Path to Prosperity (P2P) is a partnership between The Nature Conservancy and Spruce Root Inc., formerly the Haa Aaní Community Development Fund Inc. The goal of the P2P sustainable business development competition is to grow entrepreneurs in Southeast Alaska whose businesses will have a positive economic, social and environmental impact on their communities.
Skya’ana Coffee opened in 2015 and is a coffee roaster and coffee shop that offers pastries, wraps, teriyaki and fresh espresso. The company is Native-owned and located in Klawock, Alaska. “The entire experience with P2P, especially the mentoring and networking, has been life changing for me and the future of my business,” said Tina Steffen, the company’s founder. “Learning the importance of being a triple-bottom-line company has completely changed the way I look at being a business owner. I am so thankful for these opportunities.”
Wild Alaska Kelp Co. sources the seasonal surplus of Southeast Alaskan edibles and crafts delicious shelf-stable products. The first line of products feature bull kelp as the principle ingredient to make salsas, pickles, relish, and dried seasoning blends. Matt Kern, co-founder of Wild Alaska Kelp Co., says participating in the Path to Prosperity business competition introduced him to a community of ambitious entrepreneurs from across Southeast Alaska while teaching key lessons in writing a solid business plan. “The Path to Prosperity business boot camp is an experience that you can’t emulate in any other way,” Kern says. He credits Path to Prosperity with inspiring him to incorporate the three “P’s” of sustainable business – people, profit and the planet – into his business plan in very specific ways.
Over the past four years, P2P has received 159 applications from 22 Southeast Alaska communities representing 12 different industries. In addition, 48 entrepreneurs have participated in P2P’s intensive Business Boot Camp workshops. There are now nine P2P contest winners in Southeast Alaska, all of whom continue to grow and build their sustainable businesses.
“We’re very excited about not only this year’s winners but the entire group of 12 finalists we brought to our Business Boot Camp in September,” says Paul Hackenmueller, economic development coordinator and P2P administrator. “Each year the competition has grown more competitive. You can see the impact the program and, more importantly, our contestants are having on their local communities and the region.”
There are more and more signs that P2P, which began as a unique experiment in 2013, has proven itself as a dynamic program that’s making a difference in Southeast Alaska.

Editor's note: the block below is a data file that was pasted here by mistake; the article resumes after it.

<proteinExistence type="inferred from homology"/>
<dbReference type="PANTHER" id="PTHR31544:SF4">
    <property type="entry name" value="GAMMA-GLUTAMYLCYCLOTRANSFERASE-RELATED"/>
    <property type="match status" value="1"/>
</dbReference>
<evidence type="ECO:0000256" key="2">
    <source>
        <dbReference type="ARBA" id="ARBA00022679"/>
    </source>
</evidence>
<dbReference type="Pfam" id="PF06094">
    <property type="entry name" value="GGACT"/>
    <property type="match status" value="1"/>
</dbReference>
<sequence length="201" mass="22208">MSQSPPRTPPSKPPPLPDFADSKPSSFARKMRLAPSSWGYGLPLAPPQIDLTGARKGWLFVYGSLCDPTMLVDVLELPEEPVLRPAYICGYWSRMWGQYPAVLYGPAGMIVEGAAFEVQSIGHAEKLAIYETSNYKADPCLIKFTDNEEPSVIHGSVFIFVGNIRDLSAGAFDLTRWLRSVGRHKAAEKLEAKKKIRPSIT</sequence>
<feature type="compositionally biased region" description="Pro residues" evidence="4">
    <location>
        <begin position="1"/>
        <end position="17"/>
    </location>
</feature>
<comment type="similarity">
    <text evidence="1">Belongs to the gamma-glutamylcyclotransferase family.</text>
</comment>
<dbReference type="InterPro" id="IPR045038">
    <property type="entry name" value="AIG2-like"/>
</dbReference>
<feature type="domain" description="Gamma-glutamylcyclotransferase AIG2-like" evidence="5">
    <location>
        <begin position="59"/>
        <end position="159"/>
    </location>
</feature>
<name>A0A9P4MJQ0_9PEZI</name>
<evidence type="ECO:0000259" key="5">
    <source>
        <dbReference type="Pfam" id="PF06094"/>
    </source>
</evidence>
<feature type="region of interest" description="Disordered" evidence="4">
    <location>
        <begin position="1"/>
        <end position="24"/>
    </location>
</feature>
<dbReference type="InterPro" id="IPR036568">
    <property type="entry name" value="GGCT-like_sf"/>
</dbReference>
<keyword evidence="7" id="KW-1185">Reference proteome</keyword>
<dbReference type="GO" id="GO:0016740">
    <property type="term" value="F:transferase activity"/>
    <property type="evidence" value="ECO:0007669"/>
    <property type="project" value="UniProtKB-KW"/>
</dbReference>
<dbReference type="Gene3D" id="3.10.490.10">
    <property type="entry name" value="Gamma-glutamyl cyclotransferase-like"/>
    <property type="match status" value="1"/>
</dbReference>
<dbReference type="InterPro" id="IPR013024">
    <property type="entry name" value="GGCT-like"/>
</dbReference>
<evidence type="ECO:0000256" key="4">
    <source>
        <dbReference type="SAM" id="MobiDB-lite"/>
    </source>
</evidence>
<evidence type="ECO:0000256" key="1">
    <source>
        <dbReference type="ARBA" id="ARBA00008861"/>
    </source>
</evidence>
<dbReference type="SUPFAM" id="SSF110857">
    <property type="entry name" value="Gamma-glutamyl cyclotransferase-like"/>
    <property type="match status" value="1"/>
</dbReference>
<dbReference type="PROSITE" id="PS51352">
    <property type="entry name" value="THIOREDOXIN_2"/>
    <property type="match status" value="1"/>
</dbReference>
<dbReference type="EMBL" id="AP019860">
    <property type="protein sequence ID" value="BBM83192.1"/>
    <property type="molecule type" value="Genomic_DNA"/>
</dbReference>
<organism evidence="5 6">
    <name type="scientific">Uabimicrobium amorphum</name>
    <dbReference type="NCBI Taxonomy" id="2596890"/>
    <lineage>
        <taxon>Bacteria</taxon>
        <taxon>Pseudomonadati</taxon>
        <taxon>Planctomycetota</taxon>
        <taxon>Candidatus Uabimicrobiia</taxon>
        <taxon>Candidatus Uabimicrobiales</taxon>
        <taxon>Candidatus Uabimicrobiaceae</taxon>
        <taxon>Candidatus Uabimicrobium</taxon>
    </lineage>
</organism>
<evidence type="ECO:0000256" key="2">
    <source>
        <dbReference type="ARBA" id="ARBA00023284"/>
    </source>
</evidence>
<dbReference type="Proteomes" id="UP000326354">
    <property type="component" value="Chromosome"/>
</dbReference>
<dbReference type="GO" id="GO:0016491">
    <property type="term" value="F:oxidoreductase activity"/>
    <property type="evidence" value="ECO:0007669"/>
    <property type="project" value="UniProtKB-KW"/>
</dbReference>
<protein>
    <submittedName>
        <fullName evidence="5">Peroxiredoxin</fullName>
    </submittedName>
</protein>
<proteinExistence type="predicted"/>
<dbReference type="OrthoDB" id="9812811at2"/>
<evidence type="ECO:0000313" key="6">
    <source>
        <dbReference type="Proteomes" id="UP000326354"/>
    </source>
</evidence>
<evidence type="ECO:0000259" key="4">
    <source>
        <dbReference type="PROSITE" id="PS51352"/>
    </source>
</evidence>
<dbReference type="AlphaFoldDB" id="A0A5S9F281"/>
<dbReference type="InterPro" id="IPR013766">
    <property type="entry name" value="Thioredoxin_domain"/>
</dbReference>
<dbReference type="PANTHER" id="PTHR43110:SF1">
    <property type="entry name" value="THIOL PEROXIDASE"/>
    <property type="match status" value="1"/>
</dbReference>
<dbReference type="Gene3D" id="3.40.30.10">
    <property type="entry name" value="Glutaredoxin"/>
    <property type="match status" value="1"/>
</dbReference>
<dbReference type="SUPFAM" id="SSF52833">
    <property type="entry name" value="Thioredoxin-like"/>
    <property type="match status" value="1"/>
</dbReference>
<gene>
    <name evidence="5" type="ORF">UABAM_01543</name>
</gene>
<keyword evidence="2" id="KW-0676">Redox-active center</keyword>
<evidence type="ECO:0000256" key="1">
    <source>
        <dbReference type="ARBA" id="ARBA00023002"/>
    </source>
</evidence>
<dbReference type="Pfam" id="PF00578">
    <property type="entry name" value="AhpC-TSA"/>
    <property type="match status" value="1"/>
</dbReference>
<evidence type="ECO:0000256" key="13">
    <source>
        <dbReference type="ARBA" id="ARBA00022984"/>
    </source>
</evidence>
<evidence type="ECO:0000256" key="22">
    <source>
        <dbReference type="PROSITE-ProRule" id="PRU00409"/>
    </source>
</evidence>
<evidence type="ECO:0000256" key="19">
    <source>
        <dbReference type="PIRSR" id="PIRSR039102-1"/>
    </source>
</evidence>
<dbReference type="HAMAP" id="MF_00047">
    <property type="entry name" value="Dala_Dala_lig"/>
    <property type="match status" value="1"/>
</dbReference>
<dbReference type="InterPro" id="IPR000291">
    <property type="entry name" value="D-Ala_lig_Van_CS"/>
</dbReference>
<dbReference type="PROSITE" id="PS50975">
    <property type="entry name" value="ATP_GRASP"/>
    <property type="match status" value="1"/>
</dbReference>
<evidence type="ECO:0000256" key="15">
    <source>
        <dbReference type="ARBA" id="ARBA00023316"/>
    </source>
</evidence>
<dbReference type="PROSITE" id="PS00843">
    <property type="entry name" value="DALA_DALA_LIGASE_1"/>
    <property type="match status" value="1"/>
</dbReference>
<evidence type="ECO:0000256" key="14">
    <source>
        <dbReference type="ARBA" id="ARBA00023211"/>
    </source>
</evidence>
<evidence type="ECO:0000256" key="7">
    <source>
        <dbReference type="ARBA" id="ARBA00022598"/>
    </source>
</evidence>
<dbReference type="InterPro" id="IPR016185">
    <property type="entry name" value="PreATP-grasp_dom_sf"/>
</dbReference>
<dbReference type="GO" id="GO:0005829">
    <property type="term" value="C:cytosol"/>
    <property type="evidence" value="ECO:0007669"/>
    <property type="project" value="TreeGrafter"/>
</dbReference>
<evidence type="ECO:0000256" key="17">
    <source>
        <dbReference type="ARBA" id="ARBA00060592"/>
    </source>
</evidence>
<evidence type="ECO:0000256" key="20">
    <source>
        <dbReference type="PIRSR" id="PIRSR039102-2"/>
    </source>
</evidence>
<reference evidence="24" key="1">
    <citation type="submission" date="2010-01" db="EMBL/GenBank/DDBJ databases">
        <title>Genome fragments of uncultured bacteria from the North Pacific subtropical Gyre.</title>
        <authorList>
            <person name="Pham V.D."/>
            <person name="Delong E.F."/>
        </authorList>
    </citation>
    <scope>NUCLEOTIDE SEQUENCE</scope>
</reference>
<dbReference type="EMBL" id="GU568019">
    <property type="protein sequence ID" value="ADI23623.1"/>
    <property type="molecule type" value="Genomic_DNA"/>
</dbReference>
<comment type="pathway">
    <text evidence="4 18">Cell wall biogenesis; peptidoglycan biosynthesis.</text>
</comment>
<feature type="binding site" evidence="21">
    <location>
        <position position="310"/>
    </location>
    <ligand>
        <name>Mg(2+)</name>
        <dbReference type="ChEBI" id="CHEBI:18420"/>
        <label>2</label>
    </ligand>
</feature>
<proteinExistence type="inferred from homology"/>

“We’re continuing to see even more innovation and ingenuity from Path to Prosperity applicants,” says Christine Woll, who directs Southeast Alaska programs for The Nature Conservancy. “This is an encouraging sign for our region because these businesses will strengthen our communities today and far into the future.”
With the success of the competition, P2P is moving in a new direction: The 2017 competition will focus exclusively on food entrepreneurs. “Strengthening local food systems in SE Alaska is important to The Nature Conservancy and Spruce Root, as well as many of our community and entrepreneur partners,” Hackenmueller says. The 2017 competition cycle will be tailored to local food producers, aggregators, processors, harvesters and distributors for the coming year.
About Spruce Root
Our goal is to build community resiliency. We believe a strong locally controlled economy creates the foundation for a healthy and thriving community. Spruce Root promotes economic development and job creation in Southeast Alaska by providing access to small business loans and business advisory services. Spruce Root is a not-for-profit 501(c)3 organization.
Spruce Root was founded by Haa Aaní LLC in 2012 under Haa Aaní Community Development Fund Inc. with the goal of improving access to capital for entrepreneurs in Southeast Alaska.
About The Nature Conservancy
The Nature Conservancy envisions a world where the diversity of life thrives, and people act to conserve nature for its own sake and its ability to fulfill our needs and enrich our lives. As a non-profit conservation organization, the Conservancy is committed to solving big challenges to nature and human well-being. For nearly 30 years, The Nature Conservancy in Alaska has crafted lasting science-based conservation solutions with diverse partners all across the state. Learn more at www.nature.org/alaska.